"Wherever flaxseed becomes a regular food item among the people, there will be better health", said Mahatma Gandhi. He was right. The true nature of flax as a health food has been known for centuries. In the eighth century, Charlemagne considered flax so essential for health that he actually passed laws requiring its use. Flax was one of the original medicines, used by Hippocrates himself.
Flaxseed oil can help protect against cardiovascular disease, cancer, arthritis, and many other degenerative diseases. And though it's primarily a source of omega-3, the oil has the virtue of containing some other fatty acids as well, notably some omega-6's and some heart healthy omega-9's, providing a nice fatty acid balance.
There's been a long-standing controversy among health professionals over the relative virtues of flaxseed oil and fish oil. Fish oil contains two omega-3 fatty acids- EPA and DHA-, which are absolutely critical to human health. Many people believe that those are the true "superstars" of the omega-3 community.
And herein lies the heart of the controversy.
Flaxseeds and flaxseed oil are one of the best sources on the planet for the important omega-3 fatty acid called alpha-linoleic acid. Alpha-linoleic acid (ALA) is considered an essential fatty acid because the body can't make it- it has to be obtained from the diet. The body can then take that ALA and theoretically convert it to EPA and DHA. The problem is that it doesn't do a very efficient job of conversion. Best estimates are that the body will convert about 8-20% of ALA to EPA, and only .5-9% into DHA.
But this ceases to be a problem at all if you simply take a tablespoon of flaxseed oil every day. And it's a non-issue if you're taking both flaxseed and fish oil!
Here's why: one tablespoon of Barlean's flax oil is 14 grams (14,000 mg) of which 55% (7,700 mg) is omega-3's. IF you convert 7% of that to EPA you get 539 mg EPA and if you convert even 5% to DHA you'd get 385 mg of DHA. So even if you were a vegetarian and using flaxseed oil as your only source of omega-3's you'd be OK, though I'd recommend a couple of tablespoons a day instead of one.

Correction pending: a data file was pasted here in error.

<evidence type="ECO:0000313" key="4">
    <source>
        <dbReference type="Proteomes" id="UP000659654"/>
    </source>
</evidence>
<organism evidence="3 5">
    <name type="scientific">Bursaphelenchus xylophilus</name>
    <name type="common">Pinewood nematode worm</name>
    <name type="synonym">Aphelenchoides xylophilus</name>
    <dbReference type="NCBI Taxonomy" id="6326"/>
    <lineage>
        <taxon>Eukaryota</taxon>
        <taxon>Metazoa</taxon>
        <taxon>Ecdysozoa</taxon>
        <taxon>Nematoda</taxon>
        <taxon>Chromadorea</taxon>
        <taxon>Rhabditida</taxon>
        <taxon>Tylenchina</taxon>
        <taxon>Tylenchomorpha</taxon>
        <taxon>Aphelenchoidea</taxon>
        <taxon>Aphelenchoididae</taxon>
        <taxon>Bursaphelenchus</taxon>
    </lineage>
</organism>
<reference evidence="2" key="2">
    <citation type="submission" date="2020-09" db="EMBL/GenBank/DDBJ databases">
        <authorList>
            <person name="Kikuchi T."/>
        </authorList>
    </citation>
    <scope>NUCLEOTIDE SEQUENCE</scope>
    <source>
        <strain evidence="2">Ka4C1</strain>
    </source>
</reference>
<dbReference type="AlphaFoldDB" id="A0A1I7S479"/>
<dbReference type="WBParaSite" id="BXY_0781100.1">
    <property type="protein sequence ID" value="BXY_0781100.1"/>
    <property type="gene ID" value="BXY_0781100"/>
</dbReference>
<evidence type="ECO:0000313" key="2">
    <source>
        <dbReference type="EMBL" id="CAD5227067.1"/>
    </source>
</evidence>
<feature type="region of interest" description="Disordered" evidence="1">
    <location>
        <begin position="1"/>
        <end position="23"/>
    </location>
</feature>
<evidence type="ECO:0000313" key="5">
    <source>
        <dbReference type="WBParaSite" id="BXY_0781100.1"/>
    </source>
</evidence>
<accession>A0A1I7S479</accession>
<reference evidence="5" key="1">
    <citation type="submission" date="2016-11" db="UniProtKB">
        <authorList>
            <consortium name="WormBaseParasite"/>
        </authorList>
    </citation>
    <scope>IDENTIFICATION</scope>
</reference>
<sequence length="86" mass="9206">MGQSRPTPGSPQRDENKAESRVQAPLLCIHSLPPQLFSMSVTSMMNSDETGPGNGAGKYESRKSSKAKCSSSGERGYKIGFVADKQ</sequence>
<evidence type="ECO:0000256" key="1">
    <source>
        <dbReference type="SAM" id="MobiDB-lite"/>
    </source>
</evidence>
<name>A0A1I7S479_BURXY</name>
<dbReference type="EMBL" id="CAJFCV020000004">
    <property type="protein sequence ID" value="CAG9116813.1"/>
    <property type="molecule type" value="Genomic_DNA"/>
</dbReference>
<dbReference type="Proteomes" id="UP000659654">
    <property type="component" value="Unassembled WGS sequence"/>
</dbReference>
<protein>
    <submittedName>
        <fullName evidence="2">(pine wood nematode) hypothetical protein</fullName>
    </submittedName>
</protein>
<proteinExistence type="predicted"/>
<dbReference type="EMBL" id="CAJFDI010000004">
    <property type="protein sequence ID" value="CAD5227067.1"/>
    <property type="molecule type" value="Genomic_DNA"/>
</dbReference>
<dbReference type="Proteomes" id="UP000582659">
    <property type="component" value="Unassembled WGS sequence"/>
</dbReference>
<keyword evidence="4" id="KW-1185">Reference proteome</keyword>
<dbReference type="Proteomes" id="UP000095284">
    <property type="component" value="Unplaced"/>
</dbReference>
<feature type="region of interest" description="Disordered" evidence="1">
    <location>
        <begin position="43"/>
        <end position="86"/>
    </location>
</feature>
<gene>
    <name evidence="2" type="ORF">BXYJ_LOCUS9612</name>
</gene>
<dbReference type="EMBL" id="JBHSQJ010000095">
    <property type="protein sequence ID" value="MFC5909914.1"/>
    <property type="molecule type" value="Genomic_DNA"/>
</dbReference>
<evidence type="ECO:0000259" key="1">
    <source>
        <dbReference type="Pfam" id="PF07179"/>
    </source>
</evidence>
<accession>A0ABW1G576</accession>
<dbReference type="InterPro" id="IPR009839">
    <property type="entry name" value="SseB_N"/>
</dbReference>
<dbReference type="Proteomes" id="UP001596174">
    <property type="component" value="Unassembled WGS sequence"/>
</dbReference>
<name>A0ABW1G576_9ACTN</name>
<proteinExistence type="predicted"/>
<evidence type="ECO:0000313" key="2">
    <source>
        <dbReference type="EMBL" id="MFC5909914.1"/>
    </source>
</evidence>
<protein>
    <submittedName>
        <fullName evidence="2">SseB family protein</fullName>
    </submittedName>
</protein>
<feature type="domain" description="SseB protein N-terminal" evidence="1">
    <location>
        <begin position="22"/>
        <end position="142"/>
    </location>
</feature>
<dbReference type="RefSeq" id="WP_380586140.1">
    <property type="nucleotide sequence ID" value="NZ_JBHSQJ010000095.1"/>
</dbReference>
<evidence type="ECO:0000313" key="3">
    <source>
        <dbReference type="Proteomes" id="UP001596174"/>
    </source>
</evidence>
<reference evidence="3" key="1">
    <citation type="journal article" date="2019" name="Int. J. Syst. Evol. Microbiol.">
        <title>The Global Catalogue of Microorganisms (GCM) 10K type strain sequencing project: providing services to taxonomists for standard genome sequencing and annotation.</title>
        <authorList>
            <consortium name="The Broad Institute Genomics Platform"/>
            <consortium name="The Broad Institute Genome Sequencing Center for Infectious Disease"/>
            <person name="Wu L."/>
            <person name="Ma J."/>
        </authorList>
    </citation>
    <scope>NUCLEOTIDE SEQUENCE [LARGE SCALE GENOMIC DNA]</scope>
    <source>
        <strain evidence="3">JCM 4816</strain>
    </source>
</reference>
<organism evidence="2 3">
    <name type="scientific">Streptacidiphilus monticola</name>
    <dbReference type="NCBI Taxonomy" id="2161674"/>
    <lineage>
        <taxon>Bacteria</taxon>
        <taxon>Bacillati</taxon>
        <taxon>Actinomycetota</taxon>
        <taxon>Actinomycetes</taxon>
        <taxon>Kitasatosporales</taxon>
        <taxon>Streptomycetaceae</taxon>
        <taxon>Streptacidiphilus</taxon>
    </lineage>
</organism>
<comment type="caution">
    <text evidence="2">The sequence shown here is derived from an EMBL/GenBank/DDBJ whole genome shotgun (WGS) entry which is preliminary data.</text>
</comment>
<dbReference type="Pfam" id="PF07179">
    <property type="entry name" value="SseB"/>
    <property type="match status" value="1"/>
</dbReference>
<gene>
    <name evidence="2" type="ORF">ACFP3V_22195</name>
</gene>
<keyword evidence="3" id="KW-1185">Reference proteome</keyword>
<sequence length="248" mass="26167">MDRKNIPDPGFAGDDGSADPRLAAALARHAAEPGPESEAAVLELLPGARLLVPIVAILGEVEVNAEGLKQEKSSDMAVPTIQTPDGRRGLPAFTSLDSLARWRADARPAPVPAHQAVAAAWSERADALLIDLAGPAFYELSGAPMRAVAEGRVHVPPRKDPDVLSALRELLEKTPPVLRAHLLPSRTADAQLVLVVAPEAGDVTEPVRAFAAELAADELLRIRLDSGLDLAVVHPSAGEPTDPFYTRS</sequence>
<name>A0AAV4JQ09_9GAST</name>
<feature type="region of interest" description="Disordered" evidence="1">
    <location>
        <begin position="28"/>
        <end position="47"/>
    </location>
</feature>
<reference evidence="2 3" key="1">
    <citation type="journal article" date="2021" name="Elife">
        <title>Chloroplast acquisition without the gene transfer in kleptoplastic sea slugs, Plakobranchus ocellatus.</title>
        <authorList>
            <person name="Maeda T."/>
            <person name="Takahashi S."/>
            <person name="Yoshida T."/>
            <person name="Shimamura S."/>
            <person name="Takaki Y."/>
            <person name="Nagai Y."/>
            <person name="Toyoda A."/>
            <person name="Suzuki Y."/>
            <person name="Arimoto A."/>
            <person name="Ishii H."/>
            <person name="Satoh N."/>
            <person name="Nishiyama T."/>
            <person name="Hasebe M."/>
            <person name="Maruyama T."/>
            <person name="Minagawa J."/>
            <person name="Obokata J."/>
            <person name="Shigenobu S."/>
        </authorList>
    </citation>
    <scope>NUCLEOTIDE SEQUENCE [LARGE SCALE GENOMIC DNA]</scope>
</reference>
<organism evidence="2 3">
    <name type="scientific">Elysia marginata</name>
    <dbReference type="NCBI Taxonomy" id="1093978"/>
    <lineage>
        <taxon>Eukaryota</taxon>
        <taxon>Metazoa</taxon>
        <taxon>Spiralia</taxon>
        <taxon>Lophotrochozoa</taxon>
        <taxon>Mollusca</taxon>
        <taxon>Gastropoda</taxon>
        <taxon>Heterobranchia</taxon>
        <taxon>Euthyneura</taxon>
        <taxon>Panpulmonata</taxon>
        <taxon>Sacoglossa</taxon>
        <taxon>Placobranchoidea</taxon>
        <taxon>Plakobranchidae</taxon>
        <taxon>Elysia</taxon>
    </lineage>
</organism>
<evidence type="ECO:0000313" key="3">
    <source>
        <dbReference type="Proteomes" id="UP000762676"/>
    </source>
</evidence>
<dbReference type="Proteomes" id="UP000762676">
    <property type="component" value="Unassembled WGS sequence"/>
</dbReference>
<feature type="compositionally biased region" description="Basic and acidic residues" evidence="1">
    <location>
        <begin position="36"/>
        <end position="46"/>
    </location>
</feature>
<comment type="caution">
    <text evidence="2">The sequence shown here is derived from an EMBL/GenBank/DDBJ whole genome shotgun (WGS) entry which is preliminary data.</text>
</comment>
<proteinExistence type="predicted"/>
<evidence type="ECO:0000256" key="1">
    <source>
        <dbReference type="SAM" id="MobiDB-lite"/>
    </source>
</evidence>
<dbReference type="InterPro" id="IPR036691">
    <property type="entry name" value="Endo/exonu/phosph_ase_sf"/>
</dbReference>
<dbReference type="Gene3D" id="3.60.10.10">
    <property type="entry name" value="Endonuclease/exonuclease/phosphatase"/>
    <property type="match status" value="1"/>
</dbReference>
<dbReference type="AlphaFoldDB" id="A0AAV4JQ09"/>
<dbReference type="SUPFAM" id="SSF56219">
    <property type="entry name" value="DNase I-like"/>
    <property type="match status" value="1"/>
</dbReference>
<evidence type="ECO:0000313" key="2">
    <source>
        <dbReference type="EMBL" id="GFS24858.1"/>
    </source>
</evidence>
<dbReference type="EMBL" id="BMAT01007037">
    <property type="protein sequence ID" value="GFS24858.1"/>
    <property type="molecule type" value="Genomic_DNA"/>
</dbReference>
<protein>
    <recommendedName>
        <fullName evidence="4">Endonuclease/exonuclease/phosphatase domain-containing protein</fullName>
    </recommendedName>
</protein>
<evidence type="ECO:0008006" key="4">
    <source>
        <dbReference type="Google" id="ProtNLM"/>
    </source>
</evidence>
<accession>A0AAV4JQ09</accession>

And conversion to EPA and DHA isn't the only reason to take flaxseeds or flaxseed oils. A recent article in Nutrition Reviews (June 2008) pointed out that ALA may have "independent, therapeutic properties similar to those of other omega-3 fatty acids" and "may also be of particular importance for neural development".
But the benefits of flax are not limited to the omega-3 content. Both the oil and the seeds (especially the seeds!) are a great source of something called lignans which have a whole host of health benefits of their own, for both men and women. Lignans have a protective effect against cancer, especially those that are hormone-sensitive like breast, uterine and prostate cancer.
Yes, if you put a gun to my head and told me I could only take fish oil or flaxseed oil, I'd probably choose fish oil. But truth be told I take them both. Every single day. And if you won't or can't eat fish or take fish oil, then simply up your intake of flaxseed oil! A recent study of male firefighters found that only 2.4 to 3.6 grams of flaxseed oil alone raised the firefighters EPA levels (though not their DHA levels). That's about 1/4 to 1/3 of a tablespoon! If you upped that dose a bit to just the one or two tablespoons a day I recommend, I'm willing to bet both EPA and DHA levels would rise.
This month (September 2008) we're offering a free bottle of Barlean's new cinnamon flavored flaxseed oil with every vitamin store order of $99. or more. This stuff is really great- I use it daily on my yogurt, nuts and fruit breakfast. The cinnamon flavor makes it really easy to get down even if you just take it right off the spoon, and if you add it to something like yogurt, it's even better!